This should be invisible

toronto ttc king

Is it time to make King and Queen streets car free?

It's been floated before - several times in fact - but TTC CEO Andy Byford says it's time to make King and maybe Queen Street transit-only during rush-hour if new streetcars are ever going to realize their potential.

Here's the idea: by cutting cars, trucks, and other vehicles out of important stretches of the downtown core during busy transit hours, streetcars could get through without bunching up behind turning motorists and other obstructions. Taxis could be exempted, perhaps, and Byford thinks the plan could work in one direction only.

As it stands, private automobiles are technically banned from driving in the streetcar lane during rush-hour but enforcement is sporadic at best. The TTC is also discussing traffic cameras to nab rule-breakers.

Speaking to the Toronto Star, Byford said the routes are plagued by chronic bunching caused by other vehicles blocking the tracks and poorly-timed signals. "Is it not time to revisit - just as a study - the political and public appetite for a 7 a.m. until 9 a.m. transit-only-in-one-direction road, and displace the traffic elsewhere," he asked.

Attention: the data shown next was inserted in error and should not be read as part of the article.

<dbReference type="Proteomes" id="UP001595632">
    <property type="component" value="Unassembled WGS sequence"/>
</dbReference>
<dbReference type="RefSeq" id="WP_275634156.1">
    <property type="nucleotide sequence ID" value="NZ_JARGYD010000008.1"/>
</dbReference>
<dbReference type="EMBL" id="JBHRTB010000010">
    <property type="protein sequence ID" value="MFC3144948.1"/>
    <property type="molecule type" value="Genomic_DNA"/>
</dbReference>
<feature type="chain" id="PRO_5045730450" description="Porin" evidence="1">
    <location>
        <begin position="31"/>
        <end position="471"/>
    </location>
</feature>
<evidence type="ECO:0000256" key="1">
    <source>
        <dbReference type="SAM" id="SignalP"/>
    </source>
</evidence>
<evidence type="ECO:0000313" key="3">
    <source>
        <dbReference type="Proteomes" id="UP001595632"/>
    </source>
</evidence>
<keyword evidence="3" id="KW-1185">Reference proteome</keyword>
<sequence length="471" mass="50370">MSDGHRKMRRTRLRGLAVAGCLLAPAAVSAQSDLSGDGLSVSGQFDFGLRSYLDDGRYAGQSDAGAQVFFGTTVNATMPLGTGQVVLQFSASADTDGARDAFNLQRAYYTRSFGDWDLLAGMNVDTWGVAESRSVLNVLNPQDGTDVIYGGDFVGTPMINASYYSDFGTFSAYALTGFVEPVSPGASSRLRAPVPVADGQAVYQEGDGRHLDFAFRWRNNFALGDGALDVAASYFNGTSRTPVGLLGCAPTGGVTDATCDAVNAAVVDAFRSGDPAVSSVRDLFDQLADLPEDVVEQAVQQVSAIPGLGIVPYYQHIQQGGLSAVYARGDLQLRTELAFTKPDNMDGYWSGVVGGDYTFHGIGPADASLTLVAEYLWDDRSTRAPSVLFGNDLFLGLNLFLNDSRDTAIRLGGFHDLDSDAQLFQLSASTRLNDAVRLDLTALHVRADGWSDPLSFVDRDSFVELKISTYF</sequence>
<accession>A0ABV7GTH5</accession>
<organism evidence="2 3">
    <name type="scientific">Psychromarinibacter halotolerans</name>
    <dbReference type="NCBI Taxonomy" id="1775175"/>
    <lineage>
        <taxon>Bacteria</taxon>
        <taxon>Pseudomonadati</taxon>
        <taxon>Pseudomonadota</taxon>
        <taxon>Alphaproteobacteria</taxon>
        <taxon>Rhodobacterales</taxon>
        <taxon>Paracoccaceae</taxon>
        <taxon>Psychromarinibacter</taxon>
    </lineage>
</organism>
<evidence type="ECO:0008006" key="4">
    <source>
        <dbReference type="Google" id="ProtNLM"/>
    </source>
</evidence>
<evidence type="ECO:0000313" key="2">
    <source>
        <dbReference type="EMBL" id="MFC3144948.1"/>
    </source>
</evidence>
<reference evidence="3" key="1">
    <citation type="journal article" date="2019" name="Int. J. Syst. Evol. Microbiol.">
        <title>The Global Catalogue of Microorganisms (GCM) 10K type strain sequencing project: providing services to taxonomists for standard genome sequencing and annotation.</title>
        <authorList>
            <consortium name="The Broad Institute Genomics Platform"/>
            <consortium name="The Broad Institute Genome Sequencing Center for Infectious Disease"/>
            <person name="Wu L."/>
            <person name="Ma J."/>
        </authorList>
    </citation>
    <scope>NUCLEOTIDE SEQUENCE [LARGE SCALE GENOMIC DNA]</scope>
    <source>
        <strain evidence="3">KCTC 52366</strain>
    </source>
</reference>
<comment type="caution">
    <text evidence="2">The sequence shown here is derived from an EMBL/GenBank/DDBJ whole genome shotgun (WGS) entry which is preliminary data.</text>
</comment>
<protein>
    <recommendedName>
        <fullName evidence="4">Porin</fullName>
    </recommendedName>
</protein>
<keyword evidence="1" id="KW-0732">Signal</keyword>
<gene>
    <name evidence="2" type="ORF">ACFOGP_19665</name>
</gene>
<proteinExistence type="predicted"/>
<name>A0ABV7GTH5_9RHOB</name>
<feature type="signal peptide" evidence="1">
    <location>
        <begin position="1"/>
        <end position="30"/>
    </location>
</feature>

To that end, TTC Karen Stintz will motion the TTC board to investigate the feasibility of such a plan at the next meeting on Monday evening.

melbourne trams

There's some precedence for this. Melbourne, the city with the largest tram network in the world, runs its vehicles in parts of the downtown in dedicated lanes. Outside, there are marked tram lanes that become transit-only during rush-hour periods. There, the problem of turning traffic blocking intersections has given rise to the unusual hook turn.

In Toronto, a hook turn would require left-turning cars to be in the far right lane. When the light goes green, those cars would pull forward level with the lane they're turning in to and wait. The cars complete the turn when the light goes green for cars in the other direction.

It's all talk right now, of course, but what do you think of the idea. Could it work in Toronto?

Chris Bateman is a staff writer at blogTO. Follow him on Twitter at @chrisbateman.

Images: BruceK/blogTO Flickr pool, Charles Van den Broek/Creative Commons


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